“I must have put it in a jacket pocket”. If I didn’t change jackets so often this would not be a problem.
“It probably rolled under the car seat.” No comment about my making turns sharp enough to cause the projection of objects from seat to floor.
But when my wrist watch was missing for almost two weeks and turned up in none of the old familiar places I began to worry.
A watch is easy to lose if you take it off your wrist. Why would I take it off my wrist? If I were shopping for a new watch it would make sense to remove it while trying on the new one. But I am not shopping for a new watch. All I want is my old one back.
I have been wearing that watch every day for about fifteen years and I like the times it has brought me.
Fashion has changed since its purchase. Hemlines have advanced and retreated, stockings patterned, sheer and opaque and hairstyles gone from curly to straight, long to short. But my watch has stayed its old reliable self.
I finally had to admit that it was lost. It wasn’t simply misplaced, absent mindedly put somewhere or propelled off a car seat. It has left the premises.
Suddenly the answer came crashing to my awareness: the pool locker room. As part of my physical therapy program I go to Morristown Medical Center’s therapeutic pool. The pool is four feet deep at its deepest and maintains a temperature of 96 degrees. A heavenly way to run through the sets of exercises taught by the physical therapists. Could I have left the watch in the locker with my street clothes?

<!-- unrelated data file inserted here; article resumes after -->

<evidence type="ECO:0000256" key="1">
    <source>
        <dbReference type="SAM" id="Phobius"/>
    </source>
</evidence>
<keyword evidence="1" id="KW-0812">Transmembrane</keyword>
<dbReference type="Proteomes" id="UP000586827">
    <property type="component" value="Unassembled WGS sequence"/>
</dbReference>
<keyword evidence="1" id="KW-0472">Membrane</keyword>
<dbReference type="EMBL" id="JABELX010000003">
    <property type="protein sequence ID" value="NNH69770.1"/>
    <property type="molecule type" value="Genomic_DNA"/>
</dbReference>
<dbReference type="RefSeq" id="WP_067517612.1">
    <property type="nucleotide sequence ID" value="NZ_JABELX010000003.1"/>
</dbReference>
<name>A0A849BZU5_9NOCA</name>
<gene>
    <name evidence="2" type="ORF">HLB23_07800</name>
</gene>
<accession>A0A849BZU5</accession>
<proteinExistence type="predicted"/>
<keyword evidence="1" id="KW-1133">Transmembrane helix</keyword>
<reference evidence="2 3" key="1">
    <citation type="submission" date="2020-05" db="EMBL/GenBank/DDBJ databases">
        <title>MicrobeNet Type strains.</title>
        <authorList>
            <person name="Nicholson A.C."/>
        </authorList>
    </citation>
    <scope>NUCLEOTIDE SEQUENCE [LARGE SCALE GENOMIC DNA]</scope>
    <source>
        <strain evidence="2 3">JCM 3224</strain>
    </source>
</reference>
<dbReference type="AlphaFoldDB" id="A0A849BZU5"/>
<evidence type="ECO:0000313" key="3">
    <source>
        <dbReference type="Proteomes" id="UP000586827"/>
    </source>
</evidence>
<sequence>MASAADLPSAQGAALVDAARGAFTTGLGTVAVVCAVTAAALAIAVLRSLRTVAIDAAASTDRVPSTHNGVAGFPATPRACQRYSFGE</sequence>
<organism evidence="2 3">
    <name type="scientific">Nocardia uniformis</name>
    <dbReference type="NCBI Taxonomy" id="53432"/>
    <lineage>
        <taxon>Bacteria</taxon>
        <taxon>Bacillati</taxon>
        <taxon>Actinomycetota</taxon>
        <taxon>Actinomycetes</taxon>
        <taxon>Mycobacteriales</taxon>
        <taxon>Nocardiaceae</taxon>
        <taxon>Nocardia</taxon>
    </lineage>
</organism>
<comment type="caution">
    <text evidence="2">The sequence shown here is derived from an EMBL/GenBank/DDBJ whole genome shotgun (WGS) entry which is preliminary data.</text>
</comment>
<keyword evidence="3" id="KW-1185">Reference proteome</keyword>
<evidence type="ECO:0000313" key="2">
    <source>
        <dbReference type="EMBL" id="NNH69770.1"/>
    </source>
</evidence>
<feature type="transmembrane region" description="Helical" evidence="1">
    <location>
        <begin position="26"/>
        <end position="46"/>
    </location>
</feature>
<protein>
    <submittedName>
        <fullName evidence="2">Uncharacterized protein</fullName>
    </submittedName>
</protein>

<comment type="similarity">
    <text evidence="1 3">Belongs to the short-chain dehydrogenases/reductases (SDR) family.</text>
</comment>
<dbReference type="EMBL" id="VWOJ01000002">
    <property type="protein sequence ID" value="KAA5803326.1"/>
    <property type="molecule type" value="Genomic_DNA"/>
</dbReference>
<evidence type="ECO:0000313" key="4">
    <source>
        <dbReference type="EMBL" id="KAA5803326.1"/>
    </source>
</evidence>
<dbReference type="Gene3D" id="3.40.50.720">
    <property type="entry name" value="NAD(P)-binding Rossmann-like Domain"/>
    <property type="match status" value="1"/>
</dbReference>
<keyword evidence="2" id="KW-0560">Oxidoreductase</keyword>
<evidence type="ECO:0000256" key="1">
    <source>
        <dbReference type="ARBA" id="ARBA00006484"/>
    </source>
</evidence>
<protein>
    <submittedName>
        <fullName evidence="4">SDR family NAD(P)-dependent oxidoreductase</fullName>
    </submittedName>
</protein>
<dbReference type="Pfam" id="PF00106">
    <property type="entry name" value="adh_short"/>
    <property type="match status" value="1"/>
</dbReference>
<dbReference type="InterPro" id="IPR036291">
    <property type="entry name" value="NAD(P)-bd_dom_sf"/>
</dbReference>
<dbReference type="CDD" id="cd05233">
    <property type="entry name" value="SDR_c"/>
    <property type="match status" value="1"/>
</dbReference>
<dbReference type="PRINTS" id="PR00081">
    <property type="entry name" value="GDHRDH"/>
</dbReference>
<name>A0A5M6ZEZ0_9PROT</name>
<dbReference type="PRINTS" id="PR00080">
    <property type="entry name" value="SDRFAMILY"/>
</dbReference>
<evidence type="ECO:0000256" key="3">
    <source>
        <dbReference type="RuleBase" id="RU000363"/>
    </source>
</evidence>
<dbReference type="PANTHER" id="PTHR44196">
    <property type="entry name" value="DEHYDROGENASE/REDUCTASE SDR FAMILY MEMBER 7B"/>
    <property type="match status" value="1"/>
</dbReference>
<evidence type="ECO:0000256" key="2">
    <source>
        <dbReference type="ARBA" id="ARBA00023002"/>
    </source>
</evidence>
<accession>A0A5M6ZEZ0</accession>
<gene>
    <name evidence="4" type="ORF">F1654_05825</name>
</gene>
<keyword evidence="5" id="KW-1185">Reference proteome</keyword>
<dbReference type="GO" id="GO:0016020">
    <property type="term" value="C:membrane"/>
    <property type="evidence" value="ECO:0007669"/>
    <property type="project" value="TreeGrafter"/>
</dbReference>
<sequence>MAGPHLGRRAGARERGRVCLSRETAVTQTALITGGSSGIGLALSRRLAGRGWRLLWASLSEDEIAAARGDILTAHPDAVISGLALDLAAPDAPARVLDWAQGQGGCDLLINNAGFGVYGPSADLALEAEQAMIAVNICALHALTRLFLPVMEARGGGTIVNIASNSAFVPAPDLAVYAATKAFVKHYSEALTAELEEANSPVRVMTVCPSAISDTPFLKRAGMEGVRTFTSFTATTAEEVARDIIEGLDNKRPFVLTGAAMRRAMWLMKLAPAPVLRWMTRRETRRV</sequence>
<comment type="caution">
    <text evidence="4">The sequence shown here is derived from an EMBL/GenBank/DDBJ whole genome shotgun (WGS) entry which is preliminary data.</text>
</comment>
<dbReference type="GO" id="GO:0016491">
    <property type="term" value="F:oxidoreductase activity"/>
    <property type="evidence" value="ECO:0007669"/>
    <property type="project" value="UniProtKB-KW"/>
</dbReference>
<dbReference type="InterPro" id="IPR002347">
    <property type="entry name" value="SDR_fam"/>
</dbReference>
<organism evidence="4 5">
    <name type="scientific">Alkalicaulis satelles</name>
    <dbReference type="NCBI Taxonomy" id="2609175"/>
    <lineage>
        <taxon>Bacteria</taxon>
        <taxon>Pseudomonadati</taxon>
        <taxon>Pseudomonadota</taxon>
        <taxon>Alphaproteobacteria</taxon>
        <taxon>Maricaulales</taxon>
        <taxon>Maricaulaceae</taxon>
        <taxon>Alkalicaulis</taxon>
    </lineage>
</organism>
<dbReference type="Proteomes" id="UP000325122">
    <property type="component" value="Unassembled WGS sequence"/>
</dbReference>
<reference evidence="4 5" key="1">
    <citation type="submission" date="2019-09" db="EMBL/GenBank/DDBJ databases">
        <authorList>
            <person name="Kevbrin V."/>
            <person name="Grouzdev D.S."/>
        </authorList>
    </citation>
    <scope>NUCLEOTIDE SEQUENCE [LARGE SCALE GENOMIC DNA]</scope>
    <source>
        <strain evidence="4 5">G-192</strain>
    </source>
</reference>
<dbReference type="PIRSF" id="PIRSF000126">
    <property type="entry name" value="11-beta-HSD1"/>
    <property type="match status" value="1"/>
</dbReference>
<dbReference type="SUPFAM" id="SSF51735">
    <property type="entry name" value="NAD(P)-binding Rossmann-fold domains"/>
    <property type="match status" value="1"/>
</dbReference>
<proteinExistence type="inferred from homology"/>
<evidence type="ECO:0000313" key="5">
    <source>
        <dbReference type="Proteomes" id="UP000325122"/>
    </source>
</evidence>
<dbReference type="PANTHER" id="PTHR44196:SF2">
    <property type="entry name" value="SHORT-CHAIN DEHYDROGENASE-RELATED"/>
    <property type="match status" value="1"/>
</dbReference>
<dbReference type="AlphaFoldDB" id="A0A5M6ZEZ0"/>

After pool exercising, showering and dressing I pulled a chair over, climbed up and examined the shelves of each locker. Gum wrappers, hair clips and empty paper cups, but no watch.
Next thought: the lost and found. That sounded so elementary school: The Lost and Found. But there really is one near the security desk in the hospital lobby. Just to assure myself that I had tried everything before I declared the watch gone forever, I took the elevator down to the ground floor and spoke to the two officers on duty.
Officer Joe O’Brian listened to my story attentively and brought Officer Darren Youker in from the office to speak to me. Uh Oh: am I going to be handcuffed and arrested for being careless with valuable possessions?
Officer Youker asked me some questions. “What kind of numbers were on the face of the watch? Standard numbers or Roman numerals? I’ve worn this watch for fifteen years. Did I never notice or have I noticed and forgotten? If you find my watch I promise to be more observant next time. “Please describe the watch.” “It wasn’t a wind up watch; it was automatic and had a metal bracelet.” What’s the proper term for that automatic style? “Do you know the brand?” “Yes; it was a Cartier.”
“Just a moment.” he said, and went back into the security office. He came out with a small bagged object, and in the wrapping was my watch! “One of the therapists found it in a locker.” I couldn’t believe that honesty is still alive and well.
These are stories we rarely hear among the terrible news forced upon us every day. The therapist, Jamie Cozine, was paged and interrupted from her lunch in the cafeteria to come to the security desk so I could thank her face to face. How many people would return a Cartier watch? Jamie’s only thought was “It was the right thing to do.”
So I enter the holiday season with hope for the goodness of people and the knowledge that there are honest, sincere ones all around us. Thank you, officers O’Brian and Youker, and thank you, Jamie Cozine.
And Happy Holidays to all.